When Solon had thus assigned these youths the second place, Croesus broke in angrily, "What, stranger of Athens, is my happiness, then, so utterly set at nought by thee, that thou dost not even put me on a level with private men?" "Oh! Croesus," replied the other, "thou askedst a question concerning the condition of man, of one who knows that the power above us is full of jealousy, and fond of troubling our lot. A long life gives one to witness much, and experience much oneself, that one would not choose. Seventy years I regard as the limit of the life of man. In these seventy years are contained, without reckoning intercalary months, twenty-five thousand and two hundred days. Add an intercalary month to every other year, that the seasons may come round at the right time, and there will be, besides the seventy years, thirty-five such months, making an addition of one thousand and fifty days. The whole number of the days contained in the seventy years will thus be twenty-six thousand two hundred and fifty, whereof not one but will produce events unlike the rest. Hence man is wholly accident. For thyself, oh! Croesus, I see that thou art wonderfully rich, and art the lord of many nations; but with respect to that whereon thou questionest me, I have no answer to give, until I hear that thou hast closed thy life happily. For assuredly he who possesses great store of riches is no nearer happiness than he who has what suffices for his daily needs, unless it so hap that luck attend upon him, and so he continue in the enjoyment of all his good things to the end of life. For many of the wealthiest men have been unfavoured of fortune, and many whose means were moderate have had excellent luck. Men of the former class excel those of the latter but in two respects; these last excel the former in many. The wealthy man is better able to content his desires, and to bear up against a sudden buffet of calamity. The other has less ability to withstand these evils (from which, however, his good luck keeps him clear), but he enjoys all these following blessings: he is whole of limb, a stranger to disease, free from misfortune, happy in his children, and comely to look upon. If, in addition to all this, he end his life well, he is of a truth the man of whom thou art in search, the man who may rightly be termed happy. Call him, however, until he die, not happy but fortunate. Scarcely, indeed, can any man unite all these advantages: as there is no country which contains within it all that it needs, but each, while it possesses some things, lacks others, and the best country is that which contains the most; so no single human being is complete in every respect- something is always lacking. He who unites the greatest number of advantages, and retaining them to the day of his death, then dies peaceably, that man alone, sire, is, in my judgment, entitled to bear the name of 'happy.' But in every matter it behoves us to mark well the end: for oftentimes God gives men a gleam of happiness, and then plunges them into ruin." Such was the speech which Solon addressed to Croesus, a speech which brought him neither largess nor honour. The king saw him depart with much indifference, since he thought that a man must be an arrant fool who made no account of present good, but bade men always wait and mark the end. "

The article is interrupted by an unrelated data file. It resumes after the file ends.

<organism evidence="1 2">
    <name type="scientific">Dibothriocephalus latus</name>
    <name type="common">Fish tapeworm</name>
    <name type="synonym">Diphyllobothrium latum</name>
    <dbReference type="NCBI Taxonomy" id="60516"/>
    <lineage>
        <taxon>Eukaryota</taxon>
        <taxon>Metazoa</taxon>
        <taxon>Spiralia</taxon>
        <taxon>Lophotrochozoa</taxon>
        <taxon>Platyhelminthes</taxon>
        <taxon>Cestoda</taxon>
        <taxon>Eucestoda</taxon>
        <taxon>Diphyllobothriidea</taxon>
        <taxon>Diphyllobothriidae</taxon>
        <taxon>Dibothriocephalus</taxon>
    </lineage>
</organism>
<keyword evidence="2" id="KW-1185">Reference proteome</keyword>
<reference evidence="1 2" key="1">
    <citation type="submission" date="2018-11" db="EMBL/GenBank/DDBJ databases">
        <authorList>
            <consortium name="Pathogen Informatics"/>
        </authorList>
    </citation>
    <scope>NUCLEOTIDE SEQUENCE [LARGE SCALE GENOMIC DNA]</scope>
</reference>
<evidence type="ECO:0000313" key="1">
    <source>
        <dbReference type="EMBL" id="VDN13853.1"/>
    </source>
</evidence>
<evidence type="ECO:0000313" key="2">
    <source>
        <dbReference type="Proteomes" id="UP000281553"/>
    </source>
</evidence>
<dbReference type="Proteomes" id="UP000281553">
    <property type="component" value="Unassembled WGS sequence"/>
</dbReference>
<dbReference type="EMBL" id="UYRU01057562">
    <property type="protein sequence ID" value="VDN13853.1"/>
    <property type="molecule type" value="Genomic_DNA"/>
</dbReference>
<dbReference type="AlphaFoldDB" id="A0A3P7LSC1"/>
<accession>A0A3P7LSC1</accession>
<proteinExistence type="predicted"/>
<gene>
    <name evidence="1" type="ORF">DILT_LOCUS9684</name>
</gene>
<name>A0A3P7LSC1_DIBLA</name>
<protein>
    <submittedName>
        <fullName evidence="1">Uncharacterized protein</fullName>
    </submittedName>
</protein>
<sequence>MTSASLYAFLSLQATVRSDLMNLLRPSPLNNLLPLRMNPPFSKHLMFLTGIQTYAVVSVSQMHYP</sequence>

Herodotus, Historiae I, Clio